Day 14: Takoyaki
Although you can buy takoyaki in restaurants, this really is street food – and it’s as good as it gets!
Takoyaki are basically small balls of fried octopus. The octopus is normally minced or diced and then cooked in a sphere of wheat flour batter. Sometimes there will be other bits and pieces inside like tenkatsu, ginger and onion.
I love that when they’re cooked on the street you can see the whole process. A large cast iron pan with lines of moulds sits over the heat and the takoyaki sit inside.
They’re turned gradually until the whole ball is properly cooked on the outside. The inside will be just a little bit runny to give it a special texture.
Takoyaki is served in batches and then covered with different toppings – maybe chives, spring onions, fish slakes, sauce, or mayonnaise. You can then sit down and pick them off one by one – or even keep walking down the street.
Be warned, though, they can be pretty hot when they’ve come straight off the mould!
It was first around the city of Osaka that takoyaki appeared – and that was only about 80 years ago. Since then, its popularity has spread all across the country but particularly to the areas in and around Tokyo.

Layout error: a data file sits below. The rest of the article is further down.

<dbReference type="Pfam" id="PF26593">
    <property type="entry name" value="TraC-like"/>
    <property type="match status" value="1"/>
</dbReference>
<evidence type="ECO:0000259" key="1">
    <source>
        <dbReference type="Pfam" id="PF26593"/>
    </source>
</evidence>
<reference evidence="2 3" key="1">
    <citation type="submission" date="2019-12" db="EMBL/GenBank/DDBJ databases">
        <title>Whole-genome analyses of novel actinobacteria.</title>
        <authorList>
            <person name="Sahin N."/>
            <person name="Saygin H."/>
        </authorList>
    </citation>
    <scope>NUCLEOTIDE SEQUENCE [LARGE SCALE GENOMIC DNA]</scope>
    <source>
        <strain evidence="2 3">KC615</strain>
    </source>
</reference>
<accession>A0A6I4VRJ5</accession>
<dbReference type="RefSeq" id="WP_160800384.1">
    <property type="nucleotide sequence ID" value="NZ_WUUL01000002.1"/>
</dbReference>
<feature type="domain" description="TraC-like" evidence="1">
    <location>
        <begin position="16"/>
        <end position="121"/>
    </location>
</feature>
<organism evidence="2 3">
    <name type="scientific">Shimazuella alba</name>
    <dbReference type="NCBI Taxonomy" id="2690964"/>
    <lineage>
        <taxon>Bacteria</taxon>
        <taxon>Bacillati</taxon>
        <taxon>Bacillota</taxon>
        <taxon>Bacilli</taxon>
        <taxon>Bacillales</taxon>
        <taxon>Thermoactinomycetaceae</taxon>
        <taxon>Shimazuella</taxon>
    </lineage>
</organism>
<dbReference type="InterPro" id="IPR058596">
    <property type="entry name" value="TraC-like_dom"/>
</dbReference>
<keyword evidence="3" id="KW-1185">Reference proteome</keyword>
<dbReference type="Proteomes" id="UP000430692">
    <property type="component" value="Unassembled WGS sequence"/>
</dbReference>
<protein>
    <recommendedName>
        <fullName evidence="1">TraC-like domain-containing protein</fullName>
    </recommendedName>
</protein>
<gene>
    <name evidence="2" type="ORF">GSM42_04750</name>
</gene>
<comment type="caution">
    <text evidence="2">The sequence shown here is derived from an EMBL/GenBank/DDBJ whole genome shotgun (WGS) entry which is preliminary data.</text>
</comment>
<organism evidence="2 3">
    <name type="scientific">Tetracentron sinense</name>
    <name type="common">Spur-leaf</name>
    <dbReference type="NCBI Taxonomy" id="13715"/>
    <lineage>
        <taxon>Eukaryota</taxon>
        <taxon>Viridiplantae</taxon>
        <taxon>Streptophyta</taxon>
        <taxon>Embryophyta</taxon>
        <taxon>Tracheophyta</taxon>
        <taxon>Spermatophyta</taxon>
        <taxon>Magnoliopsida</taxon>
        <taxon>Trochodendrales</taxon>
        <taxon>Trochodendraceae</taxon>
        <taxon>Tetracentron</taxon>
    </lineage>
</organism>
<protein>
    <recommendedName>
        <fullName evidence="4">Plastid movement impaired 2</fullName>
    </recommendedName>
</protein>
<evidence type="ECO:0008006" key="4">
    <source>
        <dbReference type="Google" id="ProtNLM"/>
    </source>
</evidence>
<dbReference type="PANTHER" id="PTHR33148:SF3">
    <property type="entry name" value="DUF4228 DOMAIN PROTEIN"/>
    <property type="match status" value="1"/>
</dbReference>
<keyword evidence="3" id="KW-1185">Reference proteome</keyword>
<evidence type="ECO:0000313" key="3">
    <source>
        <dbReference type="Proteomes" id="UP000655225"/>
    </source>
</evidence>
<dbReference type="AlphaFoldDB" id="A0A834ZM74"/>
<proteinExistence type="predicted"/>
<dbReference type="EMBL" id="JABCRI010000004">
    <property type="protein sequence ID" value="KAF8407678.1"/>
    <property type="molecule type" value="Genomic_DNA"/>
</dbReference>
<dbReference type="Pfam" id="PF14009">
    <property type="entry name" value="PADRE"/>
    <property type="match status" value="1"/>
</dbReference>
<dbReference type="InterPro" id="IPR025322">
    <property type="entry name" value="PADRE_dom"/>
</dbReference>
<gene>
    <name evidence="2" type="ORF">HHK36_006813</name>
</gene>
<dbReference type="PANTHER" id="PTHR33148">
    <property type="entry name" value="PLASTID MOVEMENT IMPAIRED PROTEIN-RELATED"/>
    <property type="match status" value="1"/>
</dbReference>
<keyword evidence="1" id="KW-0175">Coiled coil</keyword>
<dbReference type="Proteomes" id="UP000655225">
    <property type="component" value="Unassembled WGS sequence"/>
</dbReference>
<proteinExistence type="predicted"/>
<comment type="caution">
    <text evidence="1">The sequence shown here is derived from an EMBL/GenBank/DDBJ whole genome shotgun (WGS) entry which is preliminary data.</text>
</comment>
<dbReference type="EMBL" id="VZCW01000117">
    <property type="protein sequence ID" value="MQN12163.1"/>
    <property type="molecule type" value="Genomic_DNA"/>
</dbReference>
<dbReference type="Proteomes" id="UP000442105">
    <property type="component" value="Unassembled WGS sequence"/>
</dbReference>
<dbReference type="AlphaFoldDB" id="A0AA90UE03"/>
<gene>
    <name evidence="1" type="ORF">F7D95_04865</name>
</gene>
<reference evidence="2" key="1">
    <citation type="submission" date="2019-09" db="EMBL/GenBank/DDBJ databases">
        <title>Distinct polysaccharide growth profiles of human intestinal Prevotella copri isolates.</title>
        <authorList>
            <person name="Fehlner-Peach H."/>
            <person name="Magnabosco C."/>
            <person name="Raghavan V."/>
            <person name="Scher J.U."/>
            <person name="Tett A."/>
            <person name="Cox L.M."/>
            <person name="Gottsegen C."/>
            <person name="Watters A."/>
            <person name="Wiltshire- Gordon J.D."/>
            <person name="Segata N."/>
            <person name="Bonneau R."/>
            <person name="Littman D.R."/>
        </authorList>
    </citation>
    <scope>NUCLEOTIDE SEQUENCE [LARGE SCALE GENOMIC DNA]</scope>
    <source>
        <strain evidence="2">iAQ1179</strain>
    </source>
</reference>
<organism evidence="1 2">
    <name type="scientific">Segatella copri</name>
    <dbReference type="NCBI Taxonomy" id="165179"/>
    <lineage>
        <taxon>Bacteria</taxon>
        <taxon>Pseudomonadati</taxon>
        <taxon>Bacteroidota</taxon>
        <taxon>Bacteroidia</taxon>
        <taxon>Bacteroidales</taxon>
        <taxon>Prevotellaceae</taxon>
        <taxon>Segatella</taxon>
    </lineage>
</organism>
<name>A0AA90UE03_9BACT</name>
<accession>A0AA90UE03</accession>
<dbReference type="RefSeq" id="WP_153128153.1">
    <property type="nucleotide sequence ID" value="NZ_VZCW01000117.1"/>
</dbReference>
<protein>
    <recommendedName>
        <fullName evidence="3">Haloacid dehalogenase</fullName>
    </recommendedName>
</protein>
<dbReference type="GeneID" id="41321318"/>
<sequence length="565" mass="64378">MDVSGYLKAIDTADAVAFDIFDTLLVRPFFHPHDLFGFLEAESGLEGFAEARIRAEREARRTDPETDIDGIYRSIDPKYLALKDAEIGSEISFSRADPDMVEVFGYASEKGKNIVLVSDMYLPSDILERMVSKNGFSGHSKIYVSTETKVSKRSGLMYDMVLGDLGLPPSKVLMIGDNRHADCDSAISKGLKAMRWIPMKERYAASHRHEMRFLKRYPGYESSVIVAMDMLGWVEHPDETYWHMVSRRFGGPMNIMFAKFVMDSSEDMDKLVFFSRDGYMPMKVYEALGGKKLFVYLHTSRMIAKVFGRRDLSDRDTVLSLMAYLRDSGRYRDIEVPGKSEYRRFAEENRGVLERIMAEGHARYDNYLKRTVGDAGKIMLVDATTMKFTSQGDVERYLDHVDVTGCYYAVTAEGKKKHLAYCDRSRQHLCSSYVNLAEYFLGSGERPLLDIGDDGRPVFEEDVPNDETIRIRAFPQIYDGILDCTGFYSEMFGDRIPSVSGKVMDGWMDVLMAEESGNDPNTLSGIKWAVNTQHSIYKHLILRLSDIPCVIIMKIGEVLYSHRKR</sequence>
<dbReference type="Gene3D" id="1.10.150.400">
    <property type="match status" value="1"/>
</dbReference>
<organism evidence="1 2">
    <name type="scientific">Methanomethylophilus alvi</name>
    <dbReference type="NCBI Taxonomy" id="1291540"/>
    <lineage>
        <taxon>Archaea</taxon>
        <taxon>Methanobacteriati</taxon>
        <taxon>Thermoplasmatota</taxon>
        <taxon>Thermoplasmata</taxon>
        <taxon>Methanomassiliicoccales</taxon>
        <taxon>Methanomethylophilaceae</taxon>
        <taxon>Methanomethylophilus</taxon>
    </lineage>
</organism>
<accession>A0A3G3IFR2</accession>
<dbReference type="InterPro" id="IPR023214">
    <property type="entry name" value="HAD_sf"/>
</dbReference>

These ones that I ate are from Tokyo and I got them at a little stall on the street in the Harajuku area of the capital. That automatically makes them trendy (and probably slightly more expensive than in other parts of the city).
The eight takoyaki balls cost 600 yen (US$6.10) and came with some extra vegetable toppings.
6 thoughts on “Takoyaki: 30 Days of Japanese Food”
I felt in love with Takoyaki since the first time I tried it in Indonesia more than 6 years ago. I remember how the paper-thin shredded octopus created an extra sensation to the whole dish.
Oh, it’s delicious. And because it’s not really enough for a whole meal, you can get it whenever you want and then still have lunch of dinner. it’s like bonus balls every day!
Takoyaki is one of my favorite dishes!
It’s also very common on Japanese festivals where you can buy various types of food.
Having been to a lot of festivals in Australia, I can safely say it would be very popular at them as well. It’s the perfect festival food when you want something quick and tasty that you can eat standing up. Yum!
Takoyaki is one of the famous Japanese food. Habitually, this is stuffed with octopus but as years pass by it evolved and stuffed with different fillings such as crab and prawn which make it more delicious. Konnyako is also one of my best-loved food because I am on a diet and this dish is perfect for me as it has practically zero calories and is devoid of sugar, fats and protein.
When I lived in Tokyo I ate a lot of takoyaki, I loved it.